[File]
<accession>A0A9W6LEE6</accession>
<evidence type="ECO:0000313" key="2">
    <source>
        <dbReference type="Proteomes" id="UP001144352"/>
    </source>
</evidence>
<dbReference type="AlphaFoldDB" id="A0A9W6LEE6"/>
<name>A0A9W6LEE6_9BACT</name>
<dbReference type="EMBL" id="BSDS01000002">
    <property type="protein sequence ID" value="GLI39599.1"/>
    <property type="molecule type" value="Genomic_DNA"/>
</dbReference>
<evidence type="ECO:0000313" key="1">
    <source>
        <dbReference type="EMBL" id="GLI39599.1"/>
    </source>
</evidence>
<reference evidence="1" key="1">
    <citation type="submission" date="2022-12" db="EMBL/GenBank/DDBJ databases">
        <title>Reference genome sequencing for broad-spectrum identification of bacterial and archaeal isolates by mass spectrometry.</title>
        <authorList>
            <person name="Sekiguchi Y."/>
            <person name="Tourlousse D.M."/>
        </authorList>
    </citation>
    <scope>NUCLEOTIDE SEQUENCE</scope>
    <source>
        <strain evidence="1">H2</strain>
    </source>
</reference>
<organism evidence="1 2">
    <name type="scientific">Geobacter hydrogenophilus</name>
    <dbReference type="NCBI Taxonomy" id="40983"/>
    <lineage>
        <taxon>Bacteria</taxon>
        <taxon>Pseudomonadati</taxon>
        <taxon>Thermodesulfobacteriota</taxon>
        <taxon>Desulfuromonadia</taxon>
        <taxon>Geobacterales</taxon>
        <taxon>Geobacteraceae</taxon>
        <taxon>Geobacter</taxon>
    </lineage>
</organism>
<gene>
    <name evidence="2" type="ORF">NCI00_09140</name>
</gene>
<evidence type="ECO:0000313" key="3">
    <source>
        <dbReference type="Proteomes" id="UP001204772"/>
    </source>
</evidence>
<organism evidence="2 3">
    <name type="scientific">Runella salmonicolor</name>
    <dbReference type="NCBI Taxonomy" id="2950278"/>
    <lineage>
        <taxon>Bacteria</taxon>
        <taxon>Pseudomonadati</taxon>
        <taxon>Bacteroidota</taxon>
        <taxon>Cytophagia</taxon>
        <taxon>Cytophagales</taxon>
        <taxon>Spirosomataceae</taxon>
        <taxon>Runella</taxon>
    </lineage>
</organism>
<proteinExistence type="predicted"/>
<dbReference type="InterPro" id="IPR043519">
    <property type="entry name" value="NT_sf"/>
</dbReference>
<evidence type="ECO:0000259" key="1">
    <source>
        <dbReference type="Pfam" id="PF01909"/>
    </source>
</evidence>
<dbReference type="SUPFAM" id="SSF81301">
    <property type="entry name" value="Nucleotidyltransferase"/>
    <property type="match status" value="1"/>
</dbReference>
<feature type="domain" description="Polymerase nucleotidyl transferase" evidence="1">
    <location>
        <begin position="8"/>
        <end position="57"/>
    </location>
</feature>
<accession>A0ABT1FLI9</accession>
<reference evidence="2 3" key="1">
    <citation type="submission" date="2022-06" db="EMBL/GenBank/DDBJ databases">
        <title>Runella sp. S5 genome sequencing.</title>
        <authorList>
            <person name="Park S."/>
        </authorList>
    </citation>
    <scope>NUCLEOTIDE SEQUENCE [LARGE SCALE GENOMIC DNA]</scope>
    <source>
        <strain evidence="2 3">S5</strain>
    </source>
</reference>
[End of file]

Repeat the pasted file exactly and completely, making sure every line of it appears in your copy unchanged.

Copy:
<accession>A0A9W6LEE6</accession>
<evidence type="ECO:0000313" key="2">
    <source>
        <dbReference type="Proteomes" id="UP001144352"/>
    </source>
</evidence>
<dbReference type="AlphaFoldDB" id="A0A9W6LEE6"/>
<name>A0A9W6LEE6_9BACT</name>
<dbReference type="EMBL" id="BSDS01000002">
    <property type="protein sequence ID" value="GLI39599.1"/>
    <property type="molecule type" value="Genomic_DNA"/>
</dbReference>
<evidence type="ECO:0000313" key="1">
    <source>
        <dbReference type="EMBL" id="GLI39599.1"/>
    </source>
</evidence>
<reference evidence="1" key="1">
    <citation type="submission" date="2022-12" db="EMBL/GenBank/DDBJ databases">
        <title>Reference genome sequencing for broad-spectrum identification of bacterial and archaeal isolates by mass spectrometry.</title>
        <authorList>
            <person name="Sekiguchi Y."/>
            <person name="Tourlousse D.M."/>
        </authorList>
    </citation>
    <scope>NUCLEOTIDE SEQUENCE</scope>
    <source>
        <strain evidence="1">H2</strain>
    </source>
</reference>
<organism evidence="1 2">
    <name type="scientific">Geobacter hydrogenophilus</name>
    <dbReference type="NCBI Taxonomy" id="40983"/>
    <lineage>
        <taxon>Bacteria</taxon>
        <taxon>Pseudomonadati</taxon>
        <taxon>Thermodesulfobacteriota</taxon>
        <taxon>Desulfuromonadia</taxon>
        <taxon>Geobacterales</taxon>
        <taxon>Geobacteraceae</taxon>
        <taxon>Geobacter</taxon>
    </lineage>
</organism>
<gene>
    <name evidence="2" type="ORF">NCI00_09140</name>
</gene>
<evidence type="ECO:0000313" key="3">
    <source>
        <dbReference type="Proteomes" id="UP001204772"/>
    </source>
</evidence>
<organism evidence="2 3">
    <name type="scientific">Runella salmonicolor</name>
    <dbReference type="NCBI Taxonomy" id="2950278"/>
    <lineage>
        <taxon>Bacteria</taxon>
        <taxon>Pseudomonadati</taxon>
        <taxon>Bacteroidota</taxon>
        <taxon>Cytophagia</taxon>
        <taxon>Cytophagales</taxon>
        <taxon>Spirosomataceae</taxon>
        <taxon>Runella</taxon>
    </lineage>
</organism>
<proteinExistence type="predicted"/>
<dbReference type="InterPro" id="IPR043519">
    <property type="entry name" value="NT_sf"/>
</dbReference>
<evidence type="ECO:0000259" key="1">
    <source>
        <dbReference type="Pfam" id="PF01909"/>
    </source>
</evidence>
<dbReference type="SUPFAM" id="SSF81301">
    <property type="entry name" value="Nucleotidyltransferase"/>
    <property type="match status" value="1"/>
</dbReference>
<feature type="domain" description="Polymerase nucleotidyl transferase" evidence="1">
    <location>
        <begin position="8"/>
        <end position="57"/>
    </location>
</feature>
<accession>A0ABT1FLI9</accession>
<reference evidence="2 3" key="1">
    <citation type="submission" date="2022-06" db="EMBL/GenBank/DDBJ databases">
        <title>Runella sp. S5 genome sequencing.</title>
        <authorList>
            <person name="Park S."/>
        </authorList>
    </citation>
    <scope>NUCLEOTIDE SEQUENCE [LARGE SCALE GENOMIC DNA]</scope>
    <source>
        <strain evidence="2 3">S5</strain>
    </source>
</reference>